Seattle Neighborhood – Pigeon Point

The Pigeon Point Neighborhood


Pigeon Point is a great place to live. There are so many reasons to love this neighborhood, but its history-rich community sets it apart from the rest. From Native American tribes to loggers and gold miners, Pigeon Point has seen more than one hundred years of history come and go. This blog post will take you on tour through Pigeon Point’s past while exploring some of the most exciting events that have shaped this great neighborhood!


About the Pigeon Point Neighborhood


Seattle is a city full of history and community. A great example of this can be seen in the Pigeon Point neighborhood, Seattle’s oldest residential district. The name “Pigeon Point” was derived from two pioneer-era homesteaders who raised pigeons for meat on their land, which sits near what is now the intersection at N 50th St & Burke Ave N . It has been reported that children were allowed to keep any baby pigeons they found as pets! That certainly would not fly today with animal control officials around here or anywhere else. Even so, it makes you wonder if there are still pigeon coops somewhere up in these hills even though no one lives there anymore?


Pigeon Point was founded in 1888 after the Burke family bought up a large plot of land and divided it into lots. They were hoping to build a residential community complete with homes, stores, schools, churches,  just about everything needed for daily life. A few years later, in 1892, another pioneer-era homesteader named Charles Meehan built his home at 50th & Fremont Ave N . That is where he opened Seattle’s first schoolhouse, which still stands today as part of the Pigeon Point Museum!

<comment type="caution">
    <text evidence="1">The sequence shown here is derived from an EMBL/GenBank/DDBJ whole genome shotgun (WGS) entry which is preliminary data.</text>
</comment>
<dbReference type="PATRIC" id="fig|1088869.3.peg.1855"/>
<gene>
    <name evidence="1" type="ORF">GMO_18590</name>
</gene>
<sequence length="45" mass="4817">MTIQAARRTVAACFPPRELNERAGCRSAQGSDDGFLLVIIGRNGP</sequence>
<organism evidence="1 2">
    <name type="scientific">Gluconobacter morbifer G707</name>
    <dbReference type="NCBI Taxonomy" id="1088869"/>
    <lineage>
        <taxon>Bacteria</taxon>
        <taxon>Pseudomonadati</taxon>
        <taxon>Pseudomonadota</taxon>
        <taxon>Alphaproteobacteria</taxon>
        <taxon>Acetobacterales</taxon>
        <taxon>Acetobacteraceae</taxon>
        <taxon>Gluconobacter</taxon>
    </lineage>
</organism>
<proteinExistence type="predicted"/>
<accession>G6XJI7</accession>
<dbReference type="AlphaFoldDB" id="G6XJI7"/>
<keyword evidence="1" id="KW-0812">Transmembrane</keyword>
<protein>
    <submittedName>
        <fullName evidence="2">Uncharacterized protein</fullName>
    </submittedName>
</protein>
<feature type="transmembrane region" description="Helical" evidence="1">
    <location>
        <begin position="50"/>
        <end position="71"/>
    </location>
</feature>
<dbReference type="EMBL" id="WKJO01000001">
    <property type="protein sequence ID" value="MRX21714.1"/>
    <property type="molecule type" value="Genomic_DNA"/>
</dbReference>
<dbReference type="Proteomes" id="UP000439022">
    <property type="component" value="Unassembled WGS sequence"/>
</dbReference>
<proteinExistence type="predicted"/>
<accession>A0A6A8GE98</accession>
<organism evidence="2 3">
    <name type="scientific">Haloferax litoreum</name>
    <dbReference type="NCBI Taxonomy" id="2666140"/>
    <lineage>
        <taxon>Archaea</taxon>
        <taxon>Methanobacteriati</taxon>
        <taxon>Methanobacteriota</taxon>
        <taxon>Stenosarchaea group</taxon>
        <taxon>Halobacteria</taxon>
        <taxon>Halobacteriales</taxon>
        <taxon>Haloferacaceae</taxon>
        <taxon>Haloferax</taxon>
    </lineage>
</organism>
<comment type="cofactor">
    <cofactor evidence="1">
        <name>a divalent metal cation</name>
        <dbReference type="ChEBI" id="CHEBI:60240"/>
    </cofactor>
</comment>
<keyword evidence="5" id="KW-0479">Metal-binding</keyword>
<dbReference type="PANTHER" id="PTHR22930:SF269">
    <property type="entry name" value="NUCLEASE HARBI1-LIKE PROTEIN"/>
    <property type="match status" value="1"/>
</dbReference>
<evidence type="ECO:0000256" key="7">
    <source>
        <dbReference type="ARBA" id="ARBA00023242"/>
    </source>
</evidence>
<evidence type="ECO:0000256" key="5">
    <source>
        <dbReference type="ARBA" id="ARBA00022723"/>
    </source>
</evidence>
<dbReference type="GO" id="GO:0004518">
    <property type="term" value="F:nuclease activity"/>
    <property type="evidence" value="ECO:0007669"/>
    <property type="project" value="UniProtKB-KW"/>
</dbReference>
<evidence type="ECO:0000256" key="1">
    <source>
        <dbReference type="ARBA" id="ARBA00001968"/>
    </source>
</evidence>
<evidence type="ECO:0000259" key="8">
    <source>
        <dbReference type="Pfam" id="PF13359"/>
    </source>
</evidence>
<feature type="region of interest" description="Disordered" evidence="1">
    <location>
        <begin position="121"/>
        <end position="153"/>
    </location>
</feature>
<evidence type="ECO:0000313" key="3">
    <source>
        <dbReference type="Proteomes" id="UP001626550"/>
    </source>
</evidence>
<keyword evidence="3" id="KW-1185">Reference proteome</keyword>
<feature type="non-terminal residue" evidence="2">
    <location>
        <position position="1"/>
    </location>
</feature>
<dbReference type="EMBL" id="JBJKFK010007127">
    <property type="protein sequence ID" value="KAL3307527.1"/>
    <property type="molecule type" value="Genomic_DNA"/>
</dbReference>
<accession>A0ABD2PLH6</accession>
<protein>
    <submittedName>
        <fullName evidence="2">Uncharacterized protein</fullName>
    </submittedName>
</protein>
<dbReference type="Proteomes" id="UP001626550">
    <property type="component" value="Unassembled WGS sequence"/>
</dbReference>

By 1905 Pigeon Point had grown into a bustling neighborhood full of beautiful homes and an abundance of community amenities for its residents to enjoy. Just like every other neighborhood, Pigeon Point has seen it all – from the Great Depression and World War II up through today’s modern times. The Burke family sold their farm in 1909, which was subdivided and developed into a residential district with houses roughly clustered around N 50th St & Fremont Ave N . By 1916, there were dozens of homes here and two churches, one Catholic and one Protestant! In 1929 another larger schoolhouse opened up at 51st & Latona Ave NE, just down the road from Charles Meehan’s first schoolhouse. There is still a small park next door that commemorates this historical site even though you would never suspect anything significant happened here just by looking at it today.